Not understanding that we don't know how long some things will take to produce as rarely is the initial design perfect. The idea here is that we can give a hypothetical solution but as that comes into focus some parts may not be so clear in terms of business logic elements, e.g. could you charge someone a tenth of a penny? That along with there rarely being sufficient structure so that there is forward movement in development where what is a priority is known: Is it maintainability, scalability, readability, execution time, execution space, ease of use, etc.

JB King
+2  A: 

Lack of specs. Many projects start with "Can you do this?" "Yeah, sure."
Some time later: "Great. Can you add this: ...?" (It can be informal like this or more formal with requirements, schedules etc for larger projects.)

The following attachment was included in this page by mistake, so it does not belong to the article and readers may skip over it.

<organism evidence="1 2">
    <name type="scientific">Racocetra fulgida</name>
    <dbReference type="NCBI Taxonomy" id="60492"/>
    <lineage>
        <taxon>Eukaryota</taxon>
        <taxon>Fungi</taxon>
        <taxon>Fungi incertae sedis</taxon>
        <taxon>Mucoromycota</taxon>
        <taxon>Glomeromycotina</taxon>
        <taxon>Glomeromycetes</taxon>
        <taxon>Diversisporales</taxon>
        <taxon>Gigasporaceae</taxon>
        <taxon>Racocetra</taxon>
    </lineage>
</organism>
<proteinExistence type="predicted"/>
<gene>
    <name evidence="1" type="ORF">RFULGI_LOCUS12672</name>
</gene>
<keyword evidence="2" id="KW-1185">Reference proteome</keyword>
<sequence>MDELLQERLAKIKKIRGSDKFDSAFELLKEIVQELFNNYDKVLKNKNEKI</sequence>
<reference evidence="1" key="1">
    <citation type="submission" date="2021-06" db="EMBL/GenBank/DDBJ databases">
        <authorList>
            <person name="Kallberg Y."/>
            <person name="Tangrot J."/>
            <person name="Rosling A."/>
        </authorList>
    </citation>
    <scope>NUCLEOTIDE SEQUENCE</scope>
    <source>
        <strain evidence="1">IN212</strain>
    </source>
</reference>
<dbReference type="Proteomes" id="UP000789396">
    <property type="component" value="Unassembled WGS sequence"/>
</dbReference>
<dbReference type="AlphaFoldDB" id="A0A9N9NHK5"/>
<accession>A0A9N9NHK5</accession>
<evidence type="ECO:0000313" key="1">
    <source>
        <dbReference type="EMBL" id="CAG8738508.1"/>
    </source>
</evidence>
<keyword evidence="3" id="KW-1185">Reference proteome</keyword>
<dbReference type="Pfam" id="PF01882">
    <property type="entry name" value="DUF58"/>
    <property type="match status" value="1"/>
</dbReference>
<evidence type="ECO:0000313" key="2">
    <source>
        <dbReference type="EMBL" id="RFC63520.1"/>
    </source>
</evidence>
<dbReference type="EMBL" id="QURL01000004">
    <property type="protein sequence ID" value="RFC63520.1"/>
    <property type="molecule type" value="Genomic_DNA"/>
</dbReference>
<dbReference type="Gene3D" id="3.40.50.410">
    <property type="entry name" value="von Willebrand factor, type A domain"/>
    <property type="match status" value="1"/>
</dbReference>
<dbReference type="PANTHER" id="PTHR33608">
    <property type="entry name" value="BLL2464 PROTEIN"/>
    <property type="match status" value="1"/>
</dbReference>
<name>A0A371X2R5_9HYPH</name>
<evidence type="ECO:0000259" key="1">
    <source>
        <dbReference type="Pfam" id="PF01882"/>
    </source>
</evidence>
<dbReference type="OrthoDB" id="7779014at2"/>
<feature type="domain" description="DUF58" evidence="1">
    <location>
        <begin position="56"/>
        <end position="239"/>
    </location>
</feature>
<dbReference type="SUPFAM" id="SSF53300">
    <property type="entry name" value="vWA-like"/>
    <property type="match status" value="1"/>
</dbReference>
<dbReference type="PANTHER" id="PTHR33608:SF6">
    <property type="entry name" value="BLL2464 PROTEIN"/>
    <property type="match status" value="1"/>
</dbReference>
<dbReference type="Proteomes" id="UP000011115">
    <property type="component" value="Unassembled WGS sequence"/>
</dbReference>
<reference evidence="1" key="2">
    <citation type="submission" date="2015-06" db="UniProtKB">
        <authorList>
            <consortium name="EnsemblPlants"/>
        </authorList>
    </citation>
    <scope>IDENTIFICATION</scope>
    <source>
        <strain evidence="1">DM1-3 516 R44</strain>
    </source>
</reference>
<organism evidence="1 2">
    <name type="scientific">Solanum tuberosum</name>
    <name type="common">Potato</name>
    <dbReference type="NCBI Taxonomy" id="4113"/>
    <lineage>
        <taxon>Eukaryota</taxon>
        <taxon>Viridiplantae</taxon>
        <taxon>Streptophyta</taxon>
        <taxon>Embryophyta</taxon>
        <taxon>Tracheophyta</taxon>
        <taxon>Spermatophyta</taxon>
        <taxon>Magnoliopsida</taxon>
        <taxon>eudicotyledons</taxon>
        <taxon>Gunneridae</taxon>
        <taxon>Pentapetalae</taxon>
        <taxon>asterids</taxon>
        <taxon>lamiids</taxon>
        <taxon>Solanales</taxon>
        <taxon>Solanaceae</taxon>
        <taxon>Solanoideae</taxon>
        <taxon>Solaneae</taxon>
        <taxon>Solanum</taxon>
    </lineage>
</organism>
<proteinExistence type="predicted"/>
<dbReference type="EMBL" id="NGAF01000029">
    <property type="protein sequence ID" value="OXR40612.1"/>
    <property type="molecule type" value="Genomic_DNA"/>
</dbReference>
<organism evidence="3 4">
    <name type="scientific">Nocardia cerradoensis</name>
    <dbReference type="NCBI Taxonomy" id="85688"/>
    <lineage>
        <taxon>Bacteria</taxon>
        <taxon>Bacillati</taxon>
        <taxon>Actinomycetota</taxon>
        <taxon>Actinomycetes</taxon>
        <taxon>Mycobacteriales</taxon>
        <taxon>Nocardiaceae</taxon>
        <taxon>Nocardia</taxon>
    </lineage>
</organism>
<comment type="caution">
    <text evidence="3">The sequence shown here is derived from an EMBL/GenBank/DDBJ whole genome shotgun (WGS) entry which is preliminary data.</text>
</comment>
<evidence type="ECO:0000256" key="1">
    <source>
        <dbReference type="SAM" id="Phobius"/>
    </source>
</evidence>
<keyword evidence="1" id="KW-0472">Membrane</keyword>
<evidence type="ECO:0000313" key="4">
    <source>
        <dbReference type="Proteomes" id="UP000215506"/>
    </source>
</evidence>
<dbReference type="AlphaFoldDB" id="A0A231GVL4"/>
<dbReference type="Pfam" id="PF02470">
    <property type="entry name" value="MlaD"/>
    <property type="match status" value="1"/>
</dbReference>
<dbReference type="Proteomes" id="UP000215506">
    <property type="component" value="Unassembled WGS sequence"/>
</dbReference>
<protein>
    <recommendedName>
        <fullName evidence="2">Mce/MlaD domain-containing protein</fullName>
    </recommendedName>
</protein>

And so on. After a couple of iterations the code is ready to be thrown out and 100% re-written but nobody has the time/budget to do so. Not enough refactoring is done because there's pressure to get the next version out. And after a while the code is just horrible.


Software development is part engineering and part art. The tension between the engineering side and the art side is what makes software development exciting and at the same time difficult.


I'd say I'm in the Alan Kay camp. He is for Reinventing Programming and thinks programming is taught bad. To much code is doing same stuff.


Maintaining a top-quality coding team

Many of my coworkers are friendly, smart, experienced, reliable, and experts in their fields. I love working with these people. One or two are lacking - a very stubborn guy over here, maybe a slow worker over there. Somehow I feel much more influenced by these bad cases, who are often a bottleneck for productivity.